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  1. MikeD81 is offline

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    Posted On:
    3/10/2014 1:57pm


     Style: Judo & WTF Taekwondo

    --
    Hell yeah! Hell no!
    Quote Originally Posted by W. Rabbit View Post
    YES. Great job. You know one type of well known squat.

    Squats are my #1 favorite exercise, I do about 20 different kinds, weighted and non, but Golden Tortoise is still my favorite because it's a great one to challenge your friends with, and watch them drop on the floor in less than a minute.

    I have seen body builders crumble trying the Gum Gwai Sic, because it tests muscles in interesting ways.

    And then, I even kick it up a notch and do Golden Tortoise with weighted rings. I'm crazy about my squats. I will do Bulgarian, Hindu, and yes, even crazy ass ancient Daoyin squats like Golden Tortoise...this is why I have calf muscles the size of melons.



    To be totally honest, that's not the "correct" form of the Golden Tortoise. I had a better picture of Grandmaster Lam Sai Wing but I would have had to scan it.

    Normally, the head should be looking foward, and the body would be lower.



    The quads and back are kept parallel to the floor, the knees are over the feet, and over the course of say, 1-2 years, you learn to lower yourself more and more. Again, don't compare it to the squats you know, this one is different. It opens up an enormous amount of flexibility in the groin, in addition to strengthening the legs, core, back, and glutes.

    Oh, and it's pretty fucking deep all right. It opens up the whole "gwot", as they say, something that has, shall we say....certain non-martial applications. Kung fu wives understand.

    Don't go by the picture, the picture sucks. Go by the burn of it yourself, or stop theorycrafting and comparing it to the one deep squat you probably know.



    Sorry. Honestly.
    Rabbit - is it a static hold or dynamic movement???

    Any chance you've got access to a video of it if its dynamic? Looks like a good one to inflict upon some friends who play rugby.
  2. W. Rabbit is offline
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    There's not enough words to describe my existence.

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    Posted On:
    3/10/2014 8:31pm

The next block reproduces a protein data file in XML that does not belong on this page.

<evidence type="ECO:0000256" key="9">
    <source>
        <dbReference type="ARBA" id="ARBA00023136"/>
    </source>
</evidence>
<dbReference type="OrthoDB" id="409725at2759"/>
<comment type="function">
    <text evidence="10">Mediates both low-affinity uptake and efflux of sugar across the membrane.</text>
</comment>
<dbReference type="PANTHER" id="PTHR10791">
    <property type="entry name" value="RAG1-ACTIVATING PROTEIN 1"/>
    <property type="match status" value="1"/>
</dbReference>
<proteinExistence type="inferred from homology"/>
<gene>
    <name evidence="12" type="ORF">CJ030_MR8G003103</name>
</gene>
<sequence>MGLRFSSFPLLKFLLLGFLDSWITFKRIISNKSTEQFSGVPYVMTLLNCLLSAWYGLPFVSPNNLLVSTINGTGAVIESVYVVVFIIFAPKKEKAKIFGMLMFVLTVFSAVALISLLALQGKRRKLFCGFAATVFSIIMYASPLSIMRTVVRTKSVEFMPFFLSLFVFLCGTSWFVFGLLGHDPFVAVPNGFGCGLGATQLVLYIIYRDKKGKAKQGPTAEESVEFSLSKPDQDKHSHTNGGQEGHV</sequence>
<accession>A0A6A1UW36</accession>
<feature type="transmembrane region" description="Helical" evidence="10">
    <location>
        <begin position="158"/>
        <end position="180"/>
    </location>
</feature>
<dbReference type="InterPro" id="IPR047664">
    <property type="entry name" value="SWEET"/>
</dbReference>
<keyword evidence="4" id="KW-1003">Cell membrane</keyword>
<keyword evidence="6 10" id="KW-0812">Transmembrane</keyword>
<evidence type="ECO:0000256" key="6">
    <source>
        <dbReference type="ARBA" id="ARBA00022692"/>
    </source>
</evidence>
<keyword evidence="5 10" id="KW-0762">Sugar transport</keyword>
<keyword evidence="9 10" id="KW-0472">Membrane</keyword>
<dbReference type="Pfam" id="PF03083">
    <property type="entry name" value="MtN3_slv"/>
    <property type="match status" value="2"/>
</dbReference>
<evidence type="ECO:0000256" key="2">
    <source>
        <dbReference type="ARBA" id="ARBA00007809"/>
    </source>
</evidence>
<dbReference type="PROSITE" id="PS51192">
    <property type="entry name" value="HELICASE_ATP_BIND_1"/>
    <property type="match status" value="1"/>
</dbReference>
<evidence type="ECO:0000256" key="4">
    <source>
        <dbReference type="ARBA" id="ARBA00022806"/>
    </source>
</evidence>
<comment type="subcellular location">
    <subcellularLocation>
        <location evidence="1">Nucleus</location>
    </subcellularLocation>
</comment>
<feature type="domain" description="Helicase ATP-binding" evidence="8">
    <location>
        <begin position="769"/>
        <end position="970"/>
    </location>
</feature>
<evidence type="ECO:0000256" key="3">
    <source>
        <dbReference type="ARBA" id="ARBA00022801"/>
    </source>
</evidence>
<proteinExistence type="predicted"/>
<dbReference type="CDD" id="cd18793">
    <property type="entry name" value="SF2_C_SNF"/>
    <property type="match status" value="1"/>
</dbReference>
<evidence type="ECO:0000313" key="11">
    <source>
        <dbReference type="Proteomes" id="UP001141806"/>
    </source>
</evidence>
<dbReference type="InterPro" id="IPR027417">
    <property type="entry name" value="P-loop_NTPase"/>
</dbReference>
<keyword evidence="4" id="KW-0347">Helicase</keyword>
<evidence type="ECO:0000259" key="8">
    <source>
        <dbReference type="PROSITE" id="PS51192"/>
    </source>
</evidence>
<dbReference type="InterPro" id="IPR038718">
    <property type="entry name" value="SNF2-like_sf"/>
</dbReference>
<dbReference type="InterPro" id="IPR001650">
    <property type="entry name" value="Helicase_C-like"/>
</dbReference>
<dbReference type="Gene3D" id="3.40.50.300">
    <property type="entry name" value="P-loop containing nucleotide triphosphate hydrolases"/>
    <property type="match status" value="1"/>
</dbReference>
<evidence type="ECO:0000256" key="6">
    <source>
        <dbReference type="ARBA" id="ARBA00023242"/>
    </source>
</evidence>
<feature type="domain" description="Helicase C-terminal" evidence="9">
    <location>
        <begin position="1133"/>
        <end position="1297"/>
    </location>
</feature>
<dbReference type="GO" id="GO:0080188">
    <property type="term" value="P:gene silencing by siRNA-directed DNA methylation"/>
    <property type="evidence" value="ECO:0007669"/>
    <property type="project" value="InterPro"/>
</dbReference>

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    Hell yeah! Hell no!
    Quote Originally Posted by MikeD81 View Post
    Rabbit - is it a static hold or dynamic movement???

    Any chance you've got access to a video of it if its dynamic? Looks like a good one to inflict upon some friends who play rugby.
    It's a static exercise used as conditioning and a template for later, more challenging dynamic exercises. The static hold can be done with the hands forward or reversed through the legs. The challenge is to learn to breathe properly through the initial discomfort, while learning to relax and let the muscles, ligaments, and tendons do their work properly.

    New students find doing this for a minute very challenging, so you work your way up. Proper body alignment is important and learned over time, leading to a stronger, more stable position. It's common for new people to just have to break the pose to relieve the lactic acid discomfort in their quads etc. Advanced students can actually meditate in this position for 5+ minutes.

    This is Hung Ga grandmaster Lam Sai Wing performing both forward and reverse Golden tortoise as part of the 7 Golden Passages (chut gum muen), a "warmup" qi gong routine.



    Some traditional Hung ga instructors would line their students up in a row in this position, and walk across their backs to test their strength. Not done so much nowadays as I imagine the risk is too high of hurting someone's back.

    The Shaolin-derived and Daoist-derived qi gong exercises actually include a lot of different "Squat-like" exercises with dynamic lower and upper body movement. This is one example from the 8 Brocade exercises.



    The older name for these kinds of pseudo-gymnastics is "Dao Yin", "guided stretching", or Yang Sheng ("life nourishing").

    This is a modern reconstruction of the 44 movements of "Daoyin Tu" ("exercise chart") from 168 BC.

    Last edited by W. Rabbit; 3/10/2014 8:51pm at .
  3. W. Rabbit is offline
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    Posted On:
    3/10/2014 9:28pm

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    --
    Hell yeah! Hell no!
    Hey look what I found, Jake doing the Drawing the Bow exercise.

    http://www.youtube.com/watch?feature...fysOBxhI#t=219

    There are a lot of variations of the 8 brocades but they generally contain the same basic movements. The static exercises like Golden Tortoise help build the foundation for the dynamic exercises in other sets, like Drawing the Bow.

    The more traditional Shaolin forms look more like this.



    Notice the sequence difference of the Drawing the Bow in Jake's set (#4/8), and the Shaolin Temple Europe version (#2/8). It shows how the sets can change over time depending on the instructor/lineage. In most versions I've seen (including the Tang Fong Hung ga version) the exercise is in the #2 position of the 8.

    It'd be interesting to know if this is how Shaolin Do teaches the Brocades, because it would seem to indicate yet another conflict between "canonical" Shaolin methods and Shaolin Do methods.
    Last edited by W. Rabbit; 3/10/2014 9:52pm at .
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